In 1901 American electrician Peter Cooper Hewitt invented a mercury vapour lamp.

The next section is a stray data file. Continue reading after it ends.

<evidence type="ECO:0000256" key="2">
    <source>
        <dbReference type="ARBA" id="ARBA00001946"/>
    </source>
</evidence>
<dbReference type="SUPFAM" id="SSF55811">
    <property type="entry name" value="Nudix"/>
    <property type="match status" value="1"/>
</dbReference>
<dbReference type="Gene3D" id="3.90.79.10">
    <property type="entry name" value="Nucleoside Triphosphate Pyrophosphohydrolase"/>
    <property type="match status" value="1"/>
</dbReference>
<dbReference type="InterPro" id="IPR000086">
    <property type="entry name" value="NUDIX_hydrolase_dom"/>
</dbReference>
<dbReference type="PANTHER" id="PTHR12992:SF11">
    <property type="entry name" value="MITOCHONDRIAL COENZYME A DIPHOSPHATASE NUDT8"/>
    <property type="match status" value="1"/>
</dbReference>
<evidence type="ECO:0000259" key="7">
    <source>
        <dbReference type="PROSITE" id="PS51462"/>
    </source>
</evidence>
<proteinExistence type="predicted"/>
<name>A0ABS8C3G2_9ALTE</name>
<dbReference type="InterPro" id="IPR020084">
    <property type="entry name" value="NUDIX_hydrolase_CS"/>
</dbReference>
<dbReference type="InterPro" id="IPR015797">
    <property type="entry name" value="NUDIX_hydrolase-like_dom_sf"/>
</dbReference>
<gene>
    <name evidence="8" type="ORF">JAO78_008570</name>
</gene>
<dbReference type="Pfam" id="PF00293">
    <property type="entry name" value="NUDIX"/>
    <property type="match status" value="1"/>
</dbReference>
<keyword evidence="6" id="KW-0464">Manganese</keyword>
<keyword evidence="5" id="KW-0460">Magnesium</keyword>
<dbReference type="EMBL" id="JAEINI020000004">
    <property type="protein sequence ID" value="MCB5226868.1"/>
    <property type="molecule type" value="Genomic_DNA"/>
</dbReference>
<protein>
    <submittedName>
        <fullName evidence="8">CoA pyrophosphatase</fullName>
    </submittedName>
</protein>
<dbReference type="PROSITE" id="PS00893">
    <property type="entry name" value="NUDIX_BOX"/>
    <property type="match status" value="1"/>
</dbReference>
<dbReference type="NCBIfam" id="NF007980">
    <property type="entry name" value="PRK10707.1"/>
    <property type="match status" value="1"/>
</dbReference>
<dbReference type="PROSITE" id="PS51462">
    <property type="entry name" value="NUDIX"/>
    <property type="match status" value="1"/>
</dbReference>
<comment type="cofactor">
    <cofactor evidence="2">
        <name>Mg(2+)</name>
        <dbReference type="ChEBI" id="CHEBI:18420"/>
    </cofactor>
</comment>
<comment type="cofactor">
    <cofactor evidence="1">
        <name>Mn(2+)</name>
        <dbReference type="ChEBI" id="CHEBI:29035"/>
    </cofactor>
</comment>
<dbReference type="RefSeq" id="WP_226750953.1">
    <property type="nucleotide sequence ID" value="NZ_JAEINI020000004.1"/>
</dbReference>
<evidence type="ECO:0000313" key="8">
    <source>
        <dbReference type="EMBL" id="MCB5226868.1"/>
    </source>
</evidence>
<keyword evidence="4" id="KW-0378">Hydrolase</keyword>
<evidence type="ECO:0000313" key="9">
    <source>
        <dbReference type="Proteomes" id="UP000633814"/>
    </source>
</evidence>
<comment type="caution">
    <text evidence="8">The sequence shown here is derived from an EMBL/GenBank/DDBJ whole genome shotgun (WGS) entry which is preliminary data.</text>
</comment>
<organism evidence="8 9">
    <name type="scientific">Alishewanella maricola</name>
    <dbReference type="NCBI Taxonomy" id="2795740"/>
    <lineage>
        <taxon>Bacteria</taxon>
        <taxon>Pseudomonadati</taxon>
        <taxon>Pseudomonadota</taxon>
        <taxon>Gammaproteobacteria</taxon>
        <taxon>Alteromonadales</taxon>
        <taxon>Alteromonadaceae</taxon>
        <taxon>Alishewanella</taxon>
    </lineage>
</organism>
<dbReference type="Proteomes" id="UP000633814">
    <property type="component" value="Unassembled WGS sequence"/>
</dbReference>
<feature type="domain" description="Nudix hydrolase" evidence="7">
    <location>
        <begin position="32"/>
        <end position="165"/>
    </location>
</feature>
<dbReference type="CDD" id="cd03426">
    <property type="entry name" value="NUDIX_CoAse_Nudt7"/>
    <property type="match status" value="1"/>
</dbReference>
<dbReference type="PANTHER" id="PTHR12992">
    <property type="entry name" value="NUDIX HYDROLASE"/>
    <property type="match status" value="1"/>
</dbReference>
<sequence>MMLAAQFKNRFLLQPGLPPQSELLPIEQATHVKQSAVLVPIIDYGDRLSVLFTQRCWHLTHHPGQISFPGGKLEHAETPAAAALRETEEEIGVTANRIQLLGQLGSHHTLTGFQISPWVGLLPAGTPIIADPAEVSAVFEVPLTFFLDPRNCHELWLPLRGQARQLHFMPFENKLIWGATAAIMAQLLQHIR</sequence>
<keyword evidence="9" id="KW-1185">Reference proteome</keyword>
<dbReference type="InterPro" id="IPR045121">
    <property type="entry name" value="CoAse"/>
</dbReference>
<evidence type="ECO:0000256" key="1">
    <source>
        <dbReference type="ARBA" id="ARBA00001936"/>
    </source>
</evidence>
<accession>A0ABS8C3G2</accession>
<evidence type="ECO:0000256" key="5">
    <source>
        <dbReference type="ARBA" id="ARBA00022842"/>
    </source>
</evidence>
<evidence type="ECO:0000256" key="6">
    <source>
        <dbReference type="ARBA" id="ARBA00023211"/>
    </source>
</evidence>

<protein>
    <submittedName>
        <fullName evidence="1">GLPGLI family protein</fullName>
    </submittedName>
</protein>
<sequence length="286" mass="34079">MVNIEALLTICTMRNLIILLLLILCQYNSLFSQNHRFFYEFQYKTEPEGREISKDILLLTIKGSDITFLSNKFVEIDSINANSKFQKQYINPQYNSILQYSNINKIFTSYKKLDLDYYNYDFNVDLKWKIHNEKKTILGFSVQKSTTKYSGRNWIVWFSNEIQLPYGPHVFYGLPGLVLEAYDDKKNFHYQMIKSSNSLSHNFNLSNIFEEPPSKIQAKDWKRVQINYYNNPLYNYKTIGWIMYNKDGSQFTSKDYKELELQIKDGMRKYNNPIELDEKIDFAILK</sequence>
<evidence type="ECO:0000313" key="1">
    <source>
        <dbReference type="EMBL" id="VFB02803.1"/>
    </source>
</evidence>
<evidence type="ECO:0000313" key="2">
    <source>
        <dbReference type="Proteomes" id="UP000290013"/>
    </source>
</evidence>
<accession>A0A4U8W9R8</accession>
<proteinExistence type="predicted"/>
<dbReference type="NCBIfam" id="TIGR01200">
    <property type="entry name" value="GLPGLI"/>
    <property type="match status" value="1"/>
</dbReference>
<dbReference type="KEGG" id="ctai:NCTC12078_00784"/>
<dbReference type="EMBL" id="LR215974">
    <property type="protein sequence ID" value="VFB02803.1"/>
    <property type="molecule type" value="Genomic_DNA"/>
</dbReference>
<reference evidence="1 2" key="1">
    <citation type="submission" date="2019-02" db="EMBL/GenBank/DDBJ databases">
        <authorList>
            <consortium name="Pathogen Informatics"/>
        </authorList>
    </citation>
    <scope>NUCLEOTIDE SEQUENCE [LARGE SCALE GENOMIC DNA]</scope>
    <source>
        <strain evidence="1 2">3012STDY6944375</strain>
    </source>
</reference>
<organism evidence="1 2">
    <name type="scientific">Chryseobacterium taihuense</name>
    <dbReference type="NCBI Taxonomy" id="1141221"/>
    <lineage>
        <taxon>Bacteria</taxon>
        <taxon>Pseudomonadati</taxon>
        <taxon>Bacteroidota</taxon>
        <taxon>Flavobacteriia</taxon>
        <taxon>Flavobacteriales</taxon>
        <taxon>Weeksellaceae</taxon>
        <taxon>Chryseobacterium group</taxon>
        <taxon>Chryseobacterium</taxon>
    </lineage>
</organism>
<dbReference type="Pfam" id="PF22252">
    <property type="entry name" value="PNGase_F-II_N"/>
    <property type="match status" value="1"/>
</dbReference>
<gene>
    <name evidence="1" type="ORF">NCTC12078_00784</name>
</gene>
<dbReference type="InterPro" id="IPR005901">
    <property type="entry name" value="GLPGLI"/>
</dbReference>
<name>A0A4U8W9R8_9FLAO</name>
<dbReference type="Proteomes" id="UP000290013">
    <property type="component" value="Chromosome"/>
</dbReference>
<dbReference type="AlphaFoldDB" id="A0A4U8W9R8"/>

It consists of a long narrow vacuumed glass tube partly filled with mercury with platinum electrodes or wires. It is designed to be hung in a horizontal position with a chain off center. The lamp is lighted by pulling down the chain which causes the tube to tilt and the mercury to flow along the tube to the other platinum electrode. When it reaches this a conduction path for the current is formed form end to end of the tube, after which the lamp is allowed to return to its original angle so that the mercury runs back into the bulb. As there is now no metallic connection between the electrodes, the current continues to pass through the tube on vaporized mercury. Average length of the tube is 30 inches and it produced bluish-green light of 500 to 300,000 candle-power depending on current.